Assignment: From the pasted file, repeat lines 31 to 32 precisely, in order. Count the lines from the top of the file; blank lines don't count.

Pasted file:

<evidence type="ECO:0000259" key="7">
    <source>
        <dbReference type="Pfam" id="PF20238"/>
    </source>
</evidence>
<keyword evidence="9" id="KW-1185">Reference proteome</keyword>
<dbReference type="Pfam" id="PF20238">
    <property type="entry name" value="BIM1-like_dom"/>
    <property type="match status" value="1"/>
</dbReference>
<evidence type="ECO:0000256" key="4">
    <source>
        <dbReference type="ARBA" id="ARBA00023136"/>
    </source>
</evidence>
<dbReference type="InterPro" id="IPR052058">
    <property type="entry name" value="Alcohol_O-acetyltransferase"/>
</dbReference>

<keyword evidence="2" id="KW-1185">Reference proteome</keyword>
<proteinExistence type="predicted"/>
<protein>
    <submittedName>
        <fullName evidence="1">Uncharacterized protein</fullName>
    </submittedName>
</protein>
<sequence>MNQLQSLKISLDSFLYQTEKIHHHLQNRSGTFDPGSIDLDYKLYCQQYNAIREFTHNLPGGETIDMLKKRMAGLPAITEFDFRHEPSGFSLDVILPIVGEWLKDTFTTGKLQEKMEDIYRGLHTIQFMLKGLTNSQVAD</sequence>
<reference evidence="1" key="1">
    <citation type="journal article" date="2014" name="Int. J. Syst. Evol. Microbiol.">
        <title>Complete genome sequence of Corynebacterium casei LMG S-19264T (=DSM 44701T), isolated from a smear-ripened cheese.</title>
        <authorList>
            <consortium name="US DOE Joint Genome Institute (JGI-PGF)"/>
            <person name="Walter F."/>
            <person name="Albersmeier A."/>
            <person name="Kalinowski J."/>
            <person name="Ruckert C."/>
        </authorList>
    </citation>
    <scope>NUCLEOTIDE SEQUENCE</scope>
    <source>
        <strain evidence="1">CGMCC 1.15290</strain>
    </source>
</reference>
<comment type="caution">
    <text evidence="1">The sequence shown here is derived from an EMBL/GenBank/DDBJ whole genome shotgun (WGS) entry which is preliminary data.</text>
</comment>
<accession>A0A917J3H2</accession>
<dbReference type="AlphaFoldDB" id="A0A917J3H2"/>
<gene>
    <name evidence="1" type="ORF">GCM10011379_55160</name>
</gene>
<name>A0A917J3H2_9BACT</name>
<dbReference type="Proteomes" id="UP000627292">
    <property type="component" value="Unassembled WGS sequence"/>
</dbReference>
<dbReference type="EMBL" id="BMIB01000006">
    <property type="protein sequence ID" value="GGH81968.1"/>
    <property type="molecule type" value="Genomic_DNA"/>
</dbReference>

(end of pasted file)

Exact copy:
            <consortium name="US DOE Joint Genome Institute (JGI-PGF)"/>
            <person name="Walter F."/>